Now, let’s try drawing a traversable star by connecting the apices of a regular star with 33 apices, which possesses the same structure as change of seating arrangement for a class of 32 students as described above. For a numeric string formed by adding “N” to “0” a total of thirty-three times (0→N→2N→3N→4N→5N…→31N→32N→33N), the following values are calculated when using N=52 (52 and 33 are coprimes): 0→52→104→156→208→260…→1612→1664→1716. Dividing each of these values by 33 results in the following remainders: 0→19→5→24→10→29…→28→14→0. Connecting the apices indicated by these remainders creates the traversable start shown in Figure 7.

In the initial example of changing the seating arrangement, the student selecting the number “5” is assigned the new seat “29.” When looking at Figure 7, you can see that the fifth stroke of the traversable star connects with apex 29. This traversable star visually expresses how different remainders are generated in calculation of changing the seating arrangement. It also shows the rule governing the transition of the number which was originally selected by the student.

Regularity and students’ motives

Unlike drawing lots, this change of seating arrangement using mathematics does not generate a random result. Instead, it possesses clear regularity. However, since students only learn the divisor after selecting a number, it seems that they are not capable of choosing their own seat through contrivance. However, in some conditions, seating arrangement may follow the wishes of students to a certain extent.

For example, when changing the seating arrangement for a class of 29 students, the final divisor is 30. In this case, regardless of what number is used for the divisor, the student who selected number “15” will always produce a remainder of 15. Furthermore, students selecting numbers which are multiple number of 5 will always produce remainders which are multiple number of 5. This occurs because the divisor of “30” contains aliquots of 5 and 15.

Generally speaking, for the number “A” selected by the student and the divisor “P,” for the greatest common divisor of “D,” the student selecting “A” will be assigned a seat which is a multiple number of “D.”

Therefore, in the case of the student who selected “15,” since the greatest common divisor of the selected “15” and the divisor “30” is 15, the student will be assigned at seat which is a multiple number of 15. Moreover, since the only multiple number of 15 among the numbers 1 and 29 is 15, the student who selected “15” will be assigned the seat number 15.

If classroom seats are arranged as shown in Figure 8, students who want to sit in back of the class should select the numbers 5, 10, 15, 20 or 25.

Preventing contrived selection of seats

There is the possibility of intelligent students discovering the decisive regularity discussed above and contriving to select their new seat. The following method can be used to prevent such contrivance.

Consider the example of changing the seating arrangement for a class of 29 students. Normally, students would select one number from 1 to 29, multiply the selected number by a certain value, divide by 30 and take the remainder. Instead, this method is changed to one in which students select one number from 1 to 30, multiply the selected number by a certain value, divide by 31 and take the remainder. When using the latter method, there is a high probability that one student will calculate a final remainder of 30. However, since actual seats are numbered from 1 to 29, the assignment of a seat for the student with a remainder of 30 is temporarily deferred until seats have been assigned to the other 28 students. Finally, the student with a remainder of 30 is assigned to the remaining seat.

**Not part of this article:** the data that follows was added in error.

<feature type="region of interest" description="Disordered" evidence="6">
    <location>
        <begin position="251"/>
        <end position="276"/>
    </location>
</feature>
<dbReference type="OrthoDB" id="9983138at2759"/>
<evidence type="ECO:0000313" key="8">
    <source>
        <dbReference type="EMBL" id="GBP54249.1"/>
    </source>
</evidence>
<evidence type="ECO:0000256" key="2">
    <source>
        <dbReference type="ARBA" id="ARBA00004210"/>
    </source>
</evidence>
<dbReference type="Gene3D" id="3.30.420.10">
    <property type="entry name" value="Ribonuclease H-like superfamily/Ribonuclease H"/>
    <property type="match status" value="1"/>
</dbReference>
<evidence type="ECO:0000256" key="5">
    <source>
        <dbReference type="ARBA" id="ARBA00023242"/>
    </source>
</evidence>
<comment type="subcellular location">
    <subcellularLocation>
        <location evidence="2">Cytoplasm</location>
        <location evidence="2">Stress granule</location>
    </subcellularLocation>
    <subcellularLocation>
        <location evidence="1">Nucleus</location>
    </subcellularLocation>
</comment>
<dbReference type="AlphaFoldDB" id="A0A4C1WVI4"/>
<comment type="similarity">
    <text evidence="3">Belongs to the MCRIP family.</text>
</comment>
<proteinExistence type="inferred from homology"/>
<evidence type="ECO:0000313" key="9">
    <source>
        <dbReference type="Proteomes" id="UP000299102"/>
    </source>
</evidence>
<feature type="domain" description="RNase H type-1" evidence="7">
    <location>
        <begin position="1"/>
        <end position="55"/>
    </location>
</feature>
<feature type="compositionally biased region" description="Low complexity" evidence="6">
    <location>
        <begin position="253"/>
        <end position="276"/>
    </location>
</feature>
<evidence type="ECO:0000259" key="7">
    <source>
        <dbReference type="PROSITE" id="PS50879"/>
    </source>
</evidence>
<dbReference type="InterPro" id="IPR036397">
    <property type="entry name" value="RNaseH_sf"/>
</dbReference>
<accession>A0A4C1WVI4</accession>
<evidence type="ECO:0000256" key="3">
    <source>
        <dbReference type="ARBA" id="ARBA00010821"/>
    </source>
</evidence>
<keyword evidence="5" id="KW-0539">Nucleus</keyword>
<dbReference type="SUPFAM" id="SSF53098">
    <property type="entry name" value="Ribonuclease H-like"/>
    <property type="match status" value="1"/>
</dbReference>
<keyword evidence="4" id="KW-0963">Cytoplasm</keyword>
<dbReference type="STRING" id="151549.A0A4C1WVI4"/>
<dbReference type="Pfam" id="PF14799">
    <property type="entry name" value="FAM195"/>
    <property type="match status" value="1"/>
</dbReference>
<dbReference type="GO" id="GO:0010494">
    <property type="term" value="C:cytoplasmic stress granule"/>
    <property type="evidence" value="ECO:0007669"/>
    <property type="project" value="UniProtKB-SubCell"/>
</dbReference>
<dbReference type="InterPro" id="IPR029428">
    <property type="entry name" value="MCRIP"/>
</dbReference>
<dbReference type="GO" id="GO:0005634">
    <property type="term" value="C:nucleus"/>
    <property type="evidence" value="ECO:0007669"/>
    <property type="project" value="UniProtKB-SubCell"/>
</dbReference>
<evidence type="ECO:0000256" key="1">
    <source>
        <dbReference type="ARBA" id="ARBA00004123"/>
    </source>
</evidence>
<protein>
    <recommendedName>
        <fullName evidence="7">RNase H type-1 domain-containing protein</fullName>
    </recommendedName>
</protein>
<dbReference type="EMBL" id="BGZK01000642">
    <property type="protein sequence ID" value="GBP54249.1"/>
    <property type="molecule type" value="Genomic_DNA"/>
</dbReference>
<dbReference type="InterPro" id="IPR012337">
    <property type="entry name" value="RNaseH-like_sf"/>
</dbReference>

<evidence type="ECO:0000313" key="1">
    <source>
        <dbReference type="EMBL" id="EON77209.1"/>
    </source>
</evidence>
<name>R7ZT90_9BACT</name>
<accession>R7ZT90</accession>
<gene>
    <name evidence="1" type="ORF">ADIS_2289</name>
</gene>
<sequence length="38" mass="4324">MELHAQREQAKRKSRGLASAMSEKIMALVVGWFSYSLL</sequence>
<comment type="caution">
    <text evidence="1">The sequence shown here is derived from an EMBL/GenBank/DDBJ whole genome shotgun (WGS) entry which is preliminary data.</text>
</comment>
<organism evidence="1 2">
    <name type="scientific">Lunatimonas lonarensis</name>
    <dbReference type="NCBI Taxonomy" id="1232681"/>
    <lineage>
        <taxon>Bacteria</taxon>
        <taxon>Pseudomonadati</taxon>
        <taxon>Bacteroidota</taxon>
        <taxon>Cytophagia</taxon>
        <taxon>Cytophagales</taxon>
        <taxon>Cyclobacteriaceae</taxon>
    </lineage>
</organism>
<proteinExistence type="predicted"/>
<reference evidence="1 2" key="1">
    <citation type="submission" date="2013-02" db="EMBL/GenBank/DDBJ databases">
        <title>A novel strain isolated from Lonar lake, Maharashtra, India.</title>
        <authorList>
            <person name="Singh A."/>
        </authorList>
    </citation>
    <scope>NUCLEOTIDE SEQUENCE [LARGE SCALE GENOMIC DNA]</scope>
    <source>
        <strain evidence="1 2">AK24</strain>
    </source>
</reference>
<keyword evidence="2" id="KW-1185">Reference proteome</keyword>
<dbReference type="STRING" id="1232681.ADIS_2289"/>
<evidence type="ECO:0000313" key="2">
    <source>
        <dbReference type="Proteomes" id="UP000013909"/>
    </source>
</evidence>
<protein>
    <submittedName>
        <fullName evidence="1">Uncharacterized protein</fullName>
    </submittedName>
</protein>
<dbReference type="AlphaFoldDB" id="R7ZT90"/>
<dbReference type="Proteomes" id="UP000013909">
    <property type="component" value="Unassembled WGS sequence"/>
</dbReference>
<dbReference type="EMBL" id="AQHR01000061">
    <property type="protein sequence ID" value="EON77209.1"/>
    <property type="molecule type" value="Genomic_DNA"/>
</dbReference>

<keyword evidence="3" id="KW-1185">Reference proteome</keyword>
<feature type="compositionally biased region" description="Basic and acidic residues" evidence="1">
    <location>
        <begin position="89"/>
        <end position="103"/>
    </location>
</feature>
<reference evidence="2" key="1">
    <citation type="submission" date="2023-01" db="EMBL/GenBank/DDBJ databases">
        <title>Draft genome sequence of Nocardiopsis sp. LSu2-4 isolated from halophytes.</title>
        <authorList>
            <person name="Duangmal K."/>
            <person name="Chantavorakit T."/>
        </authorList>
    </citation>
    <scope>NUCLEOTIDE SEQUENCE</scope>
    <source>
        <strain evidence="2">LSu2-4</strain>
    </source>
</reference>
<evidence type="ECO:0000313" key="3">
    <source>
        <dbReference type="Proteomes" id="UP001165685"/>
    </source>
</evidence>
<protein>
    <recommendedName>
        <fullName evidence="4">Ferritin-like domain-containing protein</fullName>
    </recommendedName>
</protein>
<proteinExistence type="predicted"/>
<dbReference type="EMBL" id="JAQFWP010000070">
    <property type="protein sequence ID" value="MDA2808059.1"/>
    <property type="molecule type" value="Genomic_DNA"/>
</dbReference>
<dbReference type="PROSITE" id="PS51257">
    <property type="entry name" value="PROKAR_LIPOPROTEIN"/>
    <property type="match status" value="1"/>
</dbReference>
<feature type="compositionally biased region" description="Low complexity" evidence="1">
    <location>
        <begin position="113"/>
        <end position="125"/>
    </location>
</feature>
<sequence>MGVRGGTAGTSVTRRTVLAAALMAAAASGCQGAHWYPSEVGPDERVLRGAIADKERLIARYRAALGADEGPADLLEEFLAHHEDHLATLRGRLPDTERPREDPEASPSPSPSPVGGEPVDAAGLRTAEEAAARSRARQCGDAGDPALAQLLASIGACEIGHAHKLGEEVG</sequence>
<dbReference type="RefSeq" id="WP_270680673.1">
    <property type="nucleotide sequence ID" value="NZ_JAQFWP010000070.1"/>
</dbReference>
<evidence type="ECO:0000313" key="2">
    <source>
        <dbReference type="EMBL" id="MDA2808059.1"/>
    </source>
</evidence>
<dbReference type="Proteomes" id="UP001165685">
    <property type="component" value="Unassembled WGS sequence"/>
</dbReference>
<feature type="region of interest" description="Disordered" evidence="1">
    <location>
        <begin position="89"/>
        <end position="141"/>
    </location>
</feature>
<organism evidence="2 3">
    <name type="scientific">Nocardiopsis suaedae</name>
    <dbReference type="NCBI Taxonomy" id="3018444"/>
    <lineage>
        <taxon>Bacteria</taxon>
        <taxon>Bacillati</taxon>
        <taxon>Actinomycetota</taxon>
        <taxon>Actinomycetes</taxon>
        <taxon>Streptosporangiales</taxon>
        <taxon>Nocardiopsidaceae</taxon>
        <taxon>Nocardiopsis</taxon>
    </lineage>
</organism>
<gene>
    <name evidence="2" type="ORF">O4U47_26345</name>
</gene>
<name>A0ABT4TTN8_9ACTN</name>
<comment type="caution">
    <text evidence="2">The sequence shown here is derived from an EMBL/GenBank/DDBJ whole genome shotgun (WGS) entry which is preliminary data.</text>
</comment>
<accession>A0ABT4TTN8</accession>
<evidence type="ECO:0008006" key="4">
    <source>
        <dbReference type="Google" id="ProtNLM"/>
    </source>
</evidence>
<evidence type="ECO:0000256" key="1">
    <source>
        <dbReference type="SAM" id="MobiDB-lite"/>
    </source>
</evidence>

The objective of this method is to change the divisor from 30 to 31. Since the number 30 possesses many divisors, contrivance is easy. However, since 31 is a prime number, using 31 as a divisor eliminates the decisive regularity of changing the seating arrangement and makes contrivance impossible.

Gaining from using math for seat arrangements

The objective of changing the seating arrangement explained in this article is more than to simply provide an easy way to change seats. Instead, I hope that students will take the initiative to question and explore the mathematical properties hidden within the method.

As discussed earlier, this method of change of the seating arrangement creates decisive regularity corresponding to the number of factors for the divisor. This regularity is by no means a difficult concept, and students who give sufficient thought to the method of changing the seating arrangement are sure to realize how it works. Those students will then be able to contrive to get the seats which they want at the time of the next change. In the previous section, I introduced a method for preventing contrived selection of seats. However, rather than implementing this method immediately, it is interesting to watch how students respond for the time being.

“Using mathematics to change the seating arrangement” and “drawing a traversable star” possess the same mathematical properties. These methods can also be used as examples of modular arithmetic which is studied in high school and cyclic groups which are studied at university. By ultimately linking these exercises to content introduced in textbooks, it is possible to promote a high level of understanding among students.

Tetsuya Terado
Teacher, Mathematics Department, Chuo University Yokohama Junior & Senior High School
Area of Specialization: Machine Learning Theory
Tetsuya Terado was born in 1986 in Tokyo.
In 2009, he graduated from the Division of Mathematical Sciences, School of Science and Engineering in the Tokyo Metropolitan University Faculty of Urban Liberal Arts.
In 2011, he completed the Master’s Program in the Tokyo Metropolitan University Graduate School of Science and Engineering.
After serving as Full-Time Instructor of mathematics at a private school in Chiba Prefecture for 3 years, he assumed his current position in 2014.
The theme of his master’s thesis was “Inductive inference of language with weak characteristic sets.”